Recently I came across an article called The Seven Deadline Sins of Leadership by Mike Figliuolo. Of course I found the title provocative, so I checked it out and found lots of good food for thought. To see Figliuolo’s complete essay, click on the link above. A quick summary of it from yours truly follows.
1. Lust — Dress nice but don’t try to be too “sexy” or even charismatic. Appearances are obvious — but also pretty transparent. Instead on trying to exploit any of your physical attributes, rely on your behaviors and solid achievements to draw people to your team and to motivate them. Better to build your own brand of leadership than to rely on fashion brands and fleeting fads.
2. Gluttony — Resources are scarce, but if you have them, resist the temptation to hoard them. Instead, do your best to see they are deployed in the most effective way possible. When you’re offered resources, never take more than you need. Resource hogs don’t get the cooperation they’ll eventually need to be effective on a larger scale.
3. Greed — Let me quote Figliuolo here: “If you’re in leadership role for the money, you’ve got it all wrong. You’re responsible for the care and feeding of the people around you. Doing it for cold, hard cash is the antithesis of being a servant leader. .. Keep your priorities straight – if you lead well, the compensation will naturally follow.”
4. Sloth — Being lazy is a recipe for disaster — because it’s contagious. Your team members will mimic your behavior. So while you’re getting very little done personally, they’re making sure your entire team effort is anemic. Meanwhile, highly-motivated people on your team will be looking for winning opportunities elsewhere.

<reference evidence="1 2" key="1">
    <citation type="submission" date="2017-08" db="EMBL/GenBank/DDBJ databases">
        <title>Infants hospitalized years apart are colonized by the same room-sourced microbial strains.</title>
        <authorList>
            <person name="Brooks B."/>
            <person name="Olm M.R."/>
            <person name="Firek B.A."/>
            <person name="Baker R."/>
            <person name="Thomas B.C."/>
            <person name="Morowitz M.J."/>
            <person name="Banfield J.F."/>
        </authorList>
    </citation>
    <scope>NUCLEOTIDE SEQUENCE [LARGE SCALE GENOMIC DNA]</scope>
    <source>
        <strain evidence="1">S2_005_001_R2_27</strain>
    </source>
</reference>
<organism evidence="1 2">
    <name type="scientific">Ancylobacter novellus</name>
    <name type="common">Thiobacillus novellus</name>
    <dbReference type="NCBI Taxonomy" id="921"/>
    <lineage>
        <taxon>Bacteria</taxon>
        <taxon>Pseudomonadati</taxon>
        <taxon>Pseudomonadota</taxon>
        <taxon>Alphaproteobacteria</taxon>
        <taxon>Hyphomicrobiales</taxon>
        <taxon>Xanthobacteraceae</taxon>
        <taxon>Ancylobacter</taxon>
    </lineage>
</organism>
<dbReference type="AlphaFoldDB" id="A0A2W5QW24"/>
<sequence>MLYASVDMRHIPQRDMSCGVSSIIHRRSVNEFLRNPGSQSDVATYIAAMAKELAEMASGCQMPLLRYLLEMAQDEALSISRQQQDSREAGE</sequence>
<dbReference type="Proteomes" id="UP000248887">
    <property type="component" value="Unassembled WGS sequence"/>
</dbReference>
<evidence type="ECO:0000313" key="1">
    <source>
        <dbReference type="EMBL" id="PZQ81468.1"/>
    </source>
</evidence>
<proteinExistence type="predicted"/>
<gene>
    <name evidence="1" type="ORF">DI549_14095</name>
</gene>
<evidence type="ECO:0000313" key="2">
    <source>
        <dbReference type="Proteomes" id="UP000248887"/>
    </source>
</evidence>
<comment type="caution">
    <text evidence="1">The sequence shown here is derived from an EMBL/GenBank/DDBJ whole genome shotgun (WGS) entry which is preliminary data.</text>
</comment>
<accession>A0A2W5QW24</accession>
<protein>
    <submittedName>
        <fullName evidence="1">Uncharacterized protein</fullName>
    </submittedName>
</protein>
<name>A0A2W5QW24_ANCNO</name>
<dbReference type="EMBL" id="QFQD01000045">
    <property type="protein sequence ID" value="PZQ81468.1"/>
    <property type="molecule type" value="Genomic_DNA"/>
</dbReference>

5. Wrath — Figliuolo quotes Ice Cube, a rapper: “Check yourself before you wreck yourself.” If you get a reputation as a hot head, you’ll get no good feedback because everyone else is busy avoiding you. When you’re tempted to lash out in anger, take a day before taking any action — especially if you plan to put it in writing. As my dad frequently reminded: “He who angers me conquers me.”
6. Envy — Focus on your team members and your mission. Forget about obsessing on the roles, possessions and achievements of others. When we get trapped in a comparison paradigm, we lose twice. First, we lose in the comparison we chose to dwell on. And second, we lose our focus on what really matters. Going lose-lose is not the way to win.
7. Pride — This gets special treatment in our focus on EGO as Edging God Out. When we put ourselves first, we are inviting disaster. Remember that singing your praises is always someone else’s job — your boss or your clients or customers. Your job is to do the best you can to serve and foster growth in all your constituencies. And when you do hear their praise, don’t listen to closely. As an actor once noted, “We’re only as good as our last performance.” Focus on performance and that won’t be a problem for you.
Finally, if these “seven deadly sins of leadership” appear to be familiar, they should be. They are, in fact, the seven classic deadly sins, identified in Christian tradition centuries ago. They’re so deadly because they’re dangerous in every context — at home, at work, in our all our roles and relationships. Avoid them everywhere and your life will be both much easer and vastly more rewarding.
Owen Phelps, Ph.D.
Director, Yeshua Catholic International Leadership Institute